In this section, we'll look at some of the most common authentication mechanisms used by websites and discuss potential vulnerabilities in them. We'll highlight both inherent vulnerabilities in different authentication mechanisms, as well as some typical vulnerabilities that are introduced by improper implementation of authentication. Finally, we'll provide some basic guidance on how you can ensure that your own authentication mechanisms are as robust as possible.
As always, we've created some interactive labs for you to practice exploiting some of these vulnerabilities. If you're already familiar with this topic, you can jump straight into the labs to put your skills to the test.
Authentication is the process of verifying the identity of a given user or client. In other words, it involves making sure that they really are who they claim to be. At least in part, websites are exposed to anyone who is connected to the internet by design. Therefore, robust authentication mechanisms are an integral aspect of effective web security.
There are three authentication factors into which different types of authentication can be categorized:
Authentication mechanisms rely on a range of technologies to verify one or more of these factors.
Authentication is the process of verifying that a user really is who they claim to be, whereas authorization involves verifying whether a user is allowed to do something.
In the context of a website or web application, authentication determines whether someone attempting to access the site with the username
Carlos123 really is the same person who created the account.
Carlos123 is authenticated, his permissions determine whether or not he is authorized, for example, to access personal information about other users or perform actions such as deleting another user's account.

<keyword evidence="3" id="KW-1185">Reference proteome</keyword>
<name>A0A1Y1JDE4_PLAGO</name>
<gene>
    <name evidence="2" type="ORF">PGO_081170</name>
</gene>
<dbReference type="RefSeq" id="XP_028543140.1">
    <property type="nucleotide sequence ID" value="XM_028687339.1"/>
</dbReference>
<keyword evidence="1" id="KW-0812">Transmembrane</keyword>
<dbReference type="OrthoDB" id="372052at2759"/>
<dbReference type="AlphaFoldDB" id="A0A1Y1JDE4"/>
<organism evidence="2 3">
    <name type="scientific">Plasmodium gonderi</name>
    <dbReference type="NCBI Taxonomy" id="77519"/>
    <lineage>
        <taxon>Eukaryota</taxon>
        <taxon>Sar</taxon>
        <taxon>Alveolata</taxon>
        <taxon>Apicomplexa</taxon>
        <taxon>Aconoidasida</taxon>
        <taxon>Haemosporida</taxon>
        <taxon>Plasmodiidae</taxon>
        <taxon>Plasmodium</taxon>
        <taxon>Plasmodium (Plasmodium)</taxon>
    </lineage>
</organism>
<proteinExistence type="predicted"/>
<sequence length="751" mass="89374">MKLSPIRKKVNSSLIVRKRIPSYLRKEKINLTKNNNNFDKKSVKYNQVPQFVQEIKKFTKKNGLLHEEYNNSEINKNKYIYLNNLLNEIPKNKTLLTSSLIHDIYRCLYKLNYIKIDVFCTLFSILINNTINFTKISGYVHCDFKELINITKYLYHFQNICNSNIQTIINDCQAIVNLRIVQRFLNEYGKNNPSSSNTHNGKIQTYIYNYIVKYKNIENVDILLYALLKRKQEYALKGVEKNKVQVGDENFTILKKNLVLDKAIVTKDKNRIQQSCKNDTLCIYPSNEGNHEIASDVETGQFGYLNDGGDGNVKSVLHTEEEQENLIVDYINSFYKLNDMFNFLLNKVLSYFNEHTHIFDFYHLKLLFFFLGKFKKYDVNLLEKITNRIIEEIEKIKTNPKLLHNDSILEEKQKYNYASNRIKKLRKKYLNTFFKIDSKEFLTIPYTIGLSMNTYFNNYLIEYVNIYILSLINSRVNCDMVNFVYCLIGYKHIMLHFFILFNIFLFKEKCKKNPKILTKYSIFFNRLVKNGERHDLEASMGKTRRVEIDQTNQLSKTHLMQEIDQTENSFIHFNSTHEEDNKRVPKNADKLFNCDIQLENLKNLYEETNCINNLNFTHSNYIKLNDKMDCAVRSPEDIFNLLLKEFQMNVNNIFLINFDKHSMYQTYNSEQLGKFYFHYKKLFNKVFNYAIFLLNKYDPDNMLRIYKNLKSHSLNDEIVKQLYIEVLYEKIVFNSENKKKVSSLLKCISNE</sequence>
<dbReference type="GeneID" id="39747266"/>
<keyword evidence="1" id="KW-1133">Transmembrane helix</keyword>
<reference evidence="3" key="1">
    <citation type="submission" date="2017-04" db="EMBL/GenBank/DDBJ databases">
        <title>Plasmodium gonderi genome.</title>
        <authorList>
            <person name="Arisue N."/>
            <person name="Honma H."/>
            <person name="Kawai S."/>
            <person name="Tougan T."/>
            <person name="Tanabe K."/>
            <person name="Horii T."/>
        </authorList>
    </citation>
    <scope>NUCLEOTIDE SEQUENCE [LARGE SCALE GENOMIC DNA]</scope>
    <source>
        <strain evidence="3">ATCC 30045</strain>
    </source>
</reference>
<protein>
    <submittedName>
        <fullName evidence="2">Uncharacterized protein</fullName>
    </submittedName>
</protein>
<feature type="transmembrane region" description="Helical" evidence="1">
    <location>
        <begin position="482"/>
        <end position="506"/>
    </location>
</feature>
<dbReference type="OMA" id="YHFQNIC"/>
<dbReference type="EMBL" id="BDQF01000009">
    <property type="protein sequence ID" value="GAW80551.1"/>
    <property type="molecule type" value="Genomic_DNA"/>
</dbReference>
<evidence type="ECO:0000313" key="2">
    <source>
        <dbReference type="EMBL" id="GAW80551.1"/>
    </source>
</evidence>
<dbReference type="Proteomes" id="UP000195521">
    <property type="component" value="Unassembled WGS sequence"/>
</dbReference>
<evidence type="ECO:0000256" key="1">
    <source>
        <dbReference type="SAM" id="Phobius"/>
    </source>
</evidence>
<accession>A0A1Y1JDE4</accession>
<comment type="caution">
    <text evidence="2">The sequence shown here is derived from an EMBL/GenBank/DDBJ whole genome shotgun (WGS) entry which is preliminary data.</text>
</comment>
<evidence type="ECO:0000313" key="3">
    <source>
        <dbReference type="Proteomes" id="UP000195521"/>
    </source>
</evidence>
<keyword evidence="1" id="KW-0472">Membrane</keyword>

Broadly speaking, most vulnerabilities in authentication mechanisms arise in one of two ways:
In many areas of web development, logic flaws will simply cause the website to behave unexpectedly, which may or may not be a security issue. However, as authentication is so critical to security, the likelihood that flawed authentication logic exposes the website to security issues is clearly elevated.
The impact of authentication vulnerabilities can be very severe. Once an attacker has either bypassed authentication or has brute-forced their way into another user's account, they have access to all the data and functionality that the compromised account has. If they are able to compromise a high-privileged account, such as a system administrator, they could take full control over the entire application and potentially gain access to internal infrastructure.
Even compromising a low-privileged account might still grant an attacker access to data that they otherwise shouldn't have, such as commercially sensitive business information. Even if the account does not have access to any sensitive data, it might still allow the attacker to access additional pages, which provide a further attack surface. Often, certain high-severity attacks will not be possible from publicly accessible pages, but they may be possible from an internal page.
A website's authentication system usually consists of several distinct mechanisms where vulnerabilities may occur. Some vulnerabilities are broadly applicable across all of these contexts, whereas others are more specific to the functionality provided.
We will look more closely at some of the most common vulnerabilities in the following areas:
Note that several of the labs require you to enumerate usernames and brute-force passwords. To help you with this process, we've provided a shortlist of candidate usernames and passwords that you should use to solve the labs.
We have demonstrated several ways in which websites can be vulnerable due to how they implement authentication. To reduce the risk of such attacks on your own websites, there are several general principles that you should always try to follow.